A double-blind, placebo-controlled study of ketanserin in patients with Prinzmetal's angina. Evidence against a role for serotonin in the genesis of coronary vasospasm.
This study was designed to test the hypothesis of a possible role of serotonin in the pathogenesis of myocardial ischemia in patients with pure vasospastic angina, since serotonin is known to cause contraction in isolated coronary arteries. This effect, as well as serotonin-induced platelet aggregation, is reversed by ketanserin, a specific S2-receptor blocker. Five male patients (49 to 68 years old) with more than six episodes/day of myocardial ischemia at rest as characterized by ST segment elevation on the electrocardiogram (ECG) were selected for the study after a 2 day run-in period of continuous ECG Holter monitoring in the absence of any therapy except that with sublingual nitrates. In a double-blind crossover protocol they received consecutive infusions of 6 hr each of ketanserin (2 mg/hr iv, preceded by a 10 mg bolus in three patients) and placebo in the following sequence: ketanserin-placebo-ketanserin-placebo in the first and placebo-ketanserin-placebo-ketanserin in the second 24 hr period. The efficacy of the infused drug was tested by exposing platelet-rich plasma, obtained from the study patients at a fixed morning time before and during ketanserin infusions, to a series of serotonin concentrations from 10(-5) to 10(-8)M in a conventional aggregometer. A complete suppression of aggregation curves in the range of serotonin concentrations tested resulted during administration of ketanserin. The efficacy of the drug in preventing ischemic episodes was assessed by computing the ischemic episodes (recorded by Holter monitoring) and nitroglycerin consumption in each 6 hr ketanserin period and in the corresponding placebo period. A total of 171 ischemic episodes were recorded, 33 of which (19%) were symptomatic.(ABSTRACT TRUNCATED AT 250 WORDS)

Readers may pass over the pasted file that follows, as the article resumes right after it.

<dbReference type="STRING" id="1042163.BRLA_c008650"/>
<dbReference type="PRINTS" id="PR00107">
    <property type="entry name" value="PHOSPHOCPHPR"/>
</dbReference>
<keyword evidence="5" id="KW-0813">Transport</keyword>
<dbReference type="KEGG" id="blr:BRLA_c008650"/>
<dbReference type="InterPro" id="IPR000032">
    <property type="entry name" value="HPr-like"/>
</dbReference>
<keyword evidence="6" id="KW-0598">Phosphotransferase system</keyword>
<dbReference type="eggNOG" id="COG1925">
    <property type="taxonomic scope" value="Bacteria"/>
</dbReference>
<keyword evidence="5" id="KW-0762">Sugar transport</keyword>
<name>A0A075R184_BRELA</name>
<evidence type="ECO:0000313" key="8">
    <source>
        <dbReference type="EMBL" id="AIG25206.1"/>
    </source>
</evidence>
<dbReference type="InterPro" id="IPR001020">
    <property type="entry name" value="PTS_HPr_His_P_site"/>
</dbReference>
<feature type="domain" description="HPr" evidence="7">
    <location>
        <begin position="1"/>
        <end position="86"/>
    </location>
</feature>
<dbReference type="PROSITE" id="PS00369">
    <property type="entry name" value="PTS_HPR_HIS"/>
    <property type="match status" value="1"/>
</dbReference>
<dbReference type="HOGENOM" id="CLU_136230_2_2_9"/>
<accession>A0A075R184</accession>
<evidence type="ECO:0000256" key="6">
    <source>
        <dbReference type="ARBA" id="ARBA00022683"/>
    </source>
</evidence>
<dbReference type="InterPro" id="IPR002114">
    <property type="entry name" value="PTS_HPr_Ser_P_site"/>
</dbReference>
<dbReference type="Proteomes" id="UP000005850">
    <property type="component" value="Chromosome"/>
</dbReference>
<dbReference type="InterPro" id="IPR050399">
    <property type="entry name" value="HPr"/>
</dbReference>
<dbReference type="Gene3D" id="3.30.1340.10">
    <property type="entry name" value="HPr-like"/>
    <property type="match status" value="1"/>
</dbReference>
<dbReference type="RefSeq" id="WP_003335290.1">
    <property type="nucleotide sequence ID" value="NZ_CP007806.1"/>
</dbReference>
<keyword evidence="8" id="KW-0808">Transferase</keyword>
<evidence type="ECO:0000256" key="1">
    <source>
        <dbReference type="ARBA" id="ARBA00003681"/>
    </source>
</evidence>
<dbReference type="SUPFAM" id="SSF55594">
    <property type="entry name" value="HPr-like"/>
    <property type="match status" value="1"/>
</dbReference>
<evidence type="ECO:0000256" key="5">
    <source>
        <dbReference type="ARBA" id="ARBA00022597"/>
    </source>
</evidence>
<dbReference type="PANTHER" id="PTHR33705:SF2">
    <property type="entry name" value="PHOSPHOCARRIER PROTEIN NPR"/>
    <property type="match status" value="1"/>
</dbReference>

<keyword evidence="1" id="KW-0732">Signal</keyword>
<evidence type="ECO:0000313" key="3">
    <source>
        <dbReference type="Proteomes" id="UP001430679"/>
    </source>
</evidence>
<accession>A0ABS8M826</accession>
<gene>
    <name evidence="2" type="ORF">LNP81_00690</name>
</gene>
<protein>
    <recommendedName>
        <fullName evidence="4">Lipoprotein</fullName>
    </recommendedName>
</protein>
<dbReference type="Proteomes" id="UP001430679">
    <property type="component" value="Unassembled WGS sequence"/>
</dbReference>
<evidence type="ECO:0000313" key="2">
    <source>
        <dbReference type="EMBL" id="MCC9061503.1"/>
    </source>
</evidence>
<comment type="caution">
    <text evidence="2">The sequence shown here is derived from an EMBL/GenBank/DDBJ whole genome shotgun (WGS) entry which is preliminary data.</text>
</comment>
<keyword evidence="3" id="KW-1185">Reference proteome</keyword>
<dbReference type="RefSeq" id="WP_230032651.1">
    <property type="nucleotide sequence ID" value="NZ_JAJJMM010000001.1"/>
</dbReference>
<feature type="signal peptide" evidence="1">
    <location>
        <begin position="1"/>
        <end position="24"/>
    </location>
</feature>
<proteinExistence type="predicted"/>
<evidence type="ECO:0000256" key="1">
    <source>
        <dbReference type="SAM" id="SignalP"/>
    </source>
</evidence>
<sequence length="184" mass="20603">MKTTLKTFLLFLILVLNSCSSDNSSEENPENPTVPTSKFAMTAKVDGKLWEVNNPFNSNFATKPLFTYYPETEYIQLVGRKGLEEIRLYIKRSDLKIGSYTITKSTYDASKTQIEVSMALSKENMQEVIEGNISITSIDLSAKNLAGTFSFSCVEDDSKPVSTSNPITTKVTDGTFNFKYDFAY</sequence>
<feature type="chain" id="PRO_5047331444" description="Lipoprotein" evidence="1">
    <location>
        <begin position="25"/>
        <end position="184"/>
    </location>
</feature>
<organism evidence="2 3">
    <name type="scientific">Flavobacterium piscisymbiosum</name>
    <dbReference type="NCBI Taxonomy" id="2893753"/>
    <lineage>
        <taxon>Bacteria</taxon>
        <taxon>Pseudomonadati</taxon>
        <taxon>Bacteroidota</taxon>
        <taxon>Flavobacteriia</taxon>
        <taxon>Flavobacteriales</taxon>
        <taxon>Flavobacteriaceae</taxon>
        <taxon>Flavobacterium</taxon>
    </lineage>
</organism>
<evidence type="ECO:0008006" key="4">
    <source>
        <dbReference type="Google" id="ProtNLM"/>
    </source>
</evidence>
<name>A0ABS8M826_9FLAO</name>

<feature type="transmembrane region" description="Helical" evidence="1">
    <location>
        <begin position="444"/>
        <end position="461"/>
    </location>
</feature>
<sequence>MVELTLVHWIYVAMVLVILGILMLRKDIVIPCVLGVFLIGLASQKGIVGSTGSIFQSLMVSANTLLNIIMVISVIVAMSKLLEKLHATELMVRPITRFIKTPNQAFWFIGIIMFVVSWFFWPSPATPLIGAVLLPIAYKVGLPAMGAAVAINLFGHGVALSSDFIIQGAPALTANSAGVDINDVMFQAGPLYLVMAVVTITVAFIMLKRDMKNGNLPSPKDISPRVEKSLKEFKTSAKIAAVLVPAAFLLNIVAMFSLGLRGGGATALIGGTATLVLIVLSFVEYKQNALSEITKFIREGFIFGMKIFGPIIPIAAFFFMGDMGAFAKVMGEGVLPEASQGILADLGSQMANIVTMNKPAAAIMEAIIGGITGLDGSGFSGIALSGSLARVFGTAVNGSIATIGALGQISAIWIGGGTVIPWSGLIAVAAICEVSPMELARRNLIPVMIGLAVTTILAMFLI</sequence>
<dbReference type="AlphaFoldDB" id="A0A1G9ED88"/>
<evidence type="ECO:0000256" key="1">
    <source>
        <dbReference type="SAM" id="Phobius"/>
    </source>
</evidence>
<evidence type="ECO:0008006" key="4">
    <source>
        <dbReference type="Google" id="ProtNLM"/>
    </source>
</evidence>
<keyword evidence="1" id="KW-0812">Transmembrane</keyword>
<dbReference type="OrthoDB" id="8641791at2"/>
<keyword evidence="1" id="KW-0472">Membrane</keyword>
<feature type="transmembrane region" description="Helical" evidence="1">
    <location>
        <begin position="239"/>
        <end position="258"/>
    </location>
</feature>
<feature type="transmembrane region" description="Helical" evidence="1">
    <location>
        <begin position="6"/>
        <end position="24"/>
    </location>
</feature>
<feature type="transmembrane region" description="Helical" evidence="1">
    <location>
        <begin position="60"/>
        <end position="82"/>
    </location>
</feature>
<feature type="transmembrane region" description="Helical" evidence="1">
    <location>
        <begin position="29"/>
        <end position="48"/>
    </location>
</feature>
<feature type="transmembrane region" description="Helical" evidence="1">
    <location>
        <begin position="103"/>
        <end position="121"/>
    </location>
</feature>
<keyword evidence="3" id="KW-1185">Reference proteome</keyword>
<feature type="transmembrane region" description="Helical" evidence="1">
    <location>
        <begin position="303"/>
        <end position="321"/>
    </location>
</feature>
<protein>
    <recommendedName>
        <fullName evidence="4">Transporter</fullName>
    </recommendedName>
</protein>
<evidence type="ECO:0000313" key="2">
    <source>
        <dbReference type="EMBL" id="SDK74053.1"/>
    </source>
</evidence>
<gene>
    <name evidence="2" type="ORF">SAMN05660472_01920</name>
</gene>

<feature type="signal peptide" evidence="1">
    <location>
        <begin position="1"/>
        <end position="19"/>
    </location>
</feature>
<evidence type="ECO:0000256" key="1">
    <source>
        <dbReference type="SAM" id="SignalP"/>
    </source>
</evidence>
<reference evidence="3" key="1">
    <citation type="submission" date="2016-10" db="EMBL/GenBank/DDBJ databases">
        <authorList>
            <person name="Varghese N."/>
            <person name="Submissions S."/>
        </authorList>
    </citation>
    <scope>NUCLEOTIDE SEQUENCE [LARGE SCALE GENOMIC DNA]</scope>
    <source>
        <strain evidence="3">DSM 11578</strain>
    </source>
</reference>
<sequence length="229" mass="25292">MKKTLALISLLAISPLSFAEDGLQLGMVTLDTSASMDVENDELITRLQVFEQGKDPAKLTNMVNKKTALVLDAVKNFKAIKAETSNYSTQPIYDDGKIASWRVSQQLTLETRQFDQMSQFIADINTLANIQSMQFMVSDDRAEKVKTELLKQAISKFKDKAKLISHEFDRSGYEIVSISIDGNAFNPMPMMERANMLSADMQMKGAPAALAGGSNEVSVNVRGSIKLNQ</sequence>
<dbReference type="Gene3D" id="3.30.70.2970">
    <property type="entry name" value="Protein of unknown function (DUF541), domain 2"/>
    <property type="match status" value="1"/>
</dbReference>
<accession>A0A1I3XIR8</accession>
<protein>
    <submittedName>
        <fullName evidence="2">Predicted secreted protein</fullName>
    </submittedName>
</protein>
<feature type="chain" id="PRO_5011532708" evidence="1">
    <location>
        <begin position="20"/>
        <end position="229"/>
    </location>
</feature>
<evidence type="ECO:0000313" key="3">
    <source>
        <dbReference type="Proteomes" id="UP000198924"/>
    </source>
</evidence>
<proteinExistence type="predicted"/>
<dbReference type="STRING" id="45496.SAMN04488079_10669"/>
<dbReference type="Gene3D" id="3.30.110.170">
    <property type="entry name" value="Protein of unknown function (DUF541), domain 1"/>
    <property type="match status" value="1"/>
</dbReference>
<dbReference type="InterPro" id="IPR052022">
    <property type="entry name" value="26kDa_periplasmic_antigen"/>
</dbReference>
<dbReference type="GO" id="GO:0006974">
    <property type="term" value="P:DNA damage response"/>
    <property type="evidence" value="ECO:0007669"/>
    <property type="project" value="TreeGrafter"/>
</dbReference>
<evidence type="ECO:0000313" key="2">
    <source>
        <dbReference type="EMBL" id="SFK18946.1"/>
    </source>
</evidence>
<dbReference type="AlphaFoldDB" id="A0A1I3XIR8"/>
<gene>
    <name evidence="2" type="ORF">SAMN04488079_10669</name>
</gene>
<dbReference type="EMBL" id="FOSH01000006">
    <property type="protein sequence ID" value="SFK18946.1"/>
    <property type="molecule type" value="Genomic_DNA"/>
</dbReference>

- Copyright © 1984 by American Heart Association